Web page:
It's called Primecoin. By rewarding miners who find elusive chains of prime numbers, is the so-called 'altcoin' poised to take holistic virtual currencies beyond the bank?
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Some of us are taken with bitcoin. We have learned its basics, and are more or less versed with its socioeconomic implications. We get it.
But when an acquaintance of mine told me recently that he's trading in more than 30 bitcoin alternatives, or altcoins, my mind was blown. Acting as a sort of crypto-FOREX trader, he's the first to answer one of my go-to questions on bitcoin: What would you do to make it better?
He rattled off some of the altcoins, and eventually focused his argument around a week-old cryptocurrency. It's called Primecoin, and it aims to harness what he considers to be the spent energy of bitcoin's algorithm.
"A lot of bitcoin is creating garbage," he explained. "Every now and then—roughly every 10 minutes—it produces a valid block, which is very valuable; currently worth $2,000-plus. But otherwise, it's crap, and very wasteful. Well, digitally speaking."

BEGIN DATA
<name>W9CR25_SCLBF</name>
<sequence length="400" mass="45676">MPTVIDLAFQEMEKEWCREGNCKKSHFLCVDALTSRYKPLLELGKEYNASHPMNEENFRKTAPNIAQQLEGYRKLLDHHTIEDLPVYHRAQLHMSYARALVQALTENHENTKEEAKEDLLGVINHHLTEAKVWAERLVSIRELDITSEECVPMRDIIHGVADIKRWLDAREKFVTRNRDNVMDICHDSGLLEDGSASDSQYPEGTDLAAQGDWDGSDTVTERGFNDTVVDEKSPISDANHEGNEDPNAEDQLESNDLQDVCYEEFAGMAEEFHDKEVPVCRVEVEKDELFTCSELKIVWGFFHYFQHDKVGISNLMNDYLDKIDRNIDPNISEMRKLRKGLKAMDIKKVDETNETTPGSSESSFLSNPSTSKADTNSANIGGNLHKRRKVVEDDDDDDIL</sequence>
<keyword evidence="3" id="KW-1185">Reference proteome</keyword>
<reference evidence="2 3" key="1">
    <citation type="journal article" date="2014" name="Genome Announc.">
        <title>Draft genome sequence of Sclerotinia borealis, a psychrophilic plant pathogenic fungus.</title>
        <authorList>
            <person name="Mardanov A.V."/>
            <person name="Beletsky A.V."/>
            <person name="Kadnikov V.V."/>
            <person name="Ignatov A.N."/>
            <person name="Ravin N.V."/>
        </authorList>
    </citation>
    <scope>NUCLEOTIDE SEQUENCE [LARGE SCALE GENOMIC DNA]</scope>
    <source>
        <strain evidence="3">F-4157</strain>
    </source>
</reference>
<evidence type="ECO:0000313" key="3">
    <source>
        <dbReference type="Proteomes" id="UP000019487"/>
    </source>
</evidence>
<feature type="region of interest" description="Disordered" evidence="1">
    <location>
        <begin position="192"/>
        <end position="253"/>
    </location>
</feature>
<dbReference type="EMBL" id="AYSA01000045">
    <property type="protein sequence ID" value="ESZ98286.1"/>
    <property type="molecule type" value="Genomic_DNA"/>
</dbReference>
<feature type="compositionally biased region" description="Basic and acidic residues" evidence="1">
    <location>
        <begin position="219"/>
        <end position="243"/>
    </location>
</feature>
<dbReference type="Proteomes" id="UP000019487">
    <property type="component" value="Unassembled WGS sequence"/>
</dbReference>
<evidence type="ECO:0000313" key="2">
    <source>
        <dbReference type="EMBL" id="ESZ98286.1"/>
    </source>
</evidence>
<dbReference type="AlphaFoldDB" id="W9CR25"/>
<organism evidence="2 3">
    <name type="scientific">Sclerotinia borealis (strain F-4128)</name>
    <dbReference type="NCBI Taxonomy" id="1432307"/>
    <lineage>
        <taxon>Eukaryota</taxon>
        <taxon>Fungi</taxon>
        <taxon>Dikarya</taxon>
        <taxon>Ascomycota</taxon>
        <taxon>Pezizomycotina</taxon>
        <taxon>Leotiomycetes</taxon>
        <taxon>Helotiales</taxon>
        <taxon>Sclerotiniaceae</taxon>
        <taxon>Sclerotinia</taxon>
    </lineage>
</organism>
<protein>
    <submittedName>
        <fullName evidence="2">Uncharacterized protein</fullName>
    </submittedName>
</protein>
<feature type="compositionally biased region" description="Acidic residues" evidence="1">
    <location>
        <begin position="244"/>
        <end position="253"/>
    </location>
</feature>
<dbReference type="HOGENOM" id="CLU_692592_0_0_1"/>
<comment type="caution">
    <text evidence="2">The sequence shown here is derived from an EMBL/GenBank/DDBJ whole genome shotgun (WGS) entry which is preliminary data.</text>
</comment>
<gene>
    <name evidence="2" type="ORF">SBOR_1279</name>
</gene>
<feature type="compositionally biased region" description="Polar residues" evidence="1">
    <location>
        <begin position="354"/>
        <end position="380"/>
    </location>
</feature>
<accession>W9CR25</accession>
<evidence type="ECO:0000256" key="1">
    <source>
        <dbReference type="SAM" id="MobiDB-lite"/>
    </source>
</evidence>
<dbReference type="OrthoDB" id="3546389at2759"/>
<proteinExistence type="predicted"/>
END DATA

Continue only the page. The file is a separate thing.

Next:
He was referring to bitcoin's alpha-numeric SHA256 hashes, the computations that find bitcoins and burn up bitcoin-mining gear for no other sake than to produce more bitcoins and secure the network with proof-of-work. Primecoin is also based on a proof-of-work method, but it rewards its miners as they find elusive chains of prime numbers. As Sunny King, author of Primecoin's white paper and method, put it:
Primecoin is the first crypto-currency on the market with non-hashcash proof-of-work, generating additional potential scientific value from the mining work. This research is meant to pave the way for other proof-of-work types with diverse scientific computing values to emerge.
Incentivizing cryptocurrency by using mining methods to advance number theory may seem trivial. But it may lead to greater fortunes. Bitcoin Magazine pointed out that the Electronic Frontier Foundation "is offering $550,000 worth of prizes" to whichever groups are first to uncover a prime number more than 1 million, 10 million, 100 million, and 1 billion digits long. The first two—1 million and 10 million—have already been accounted for.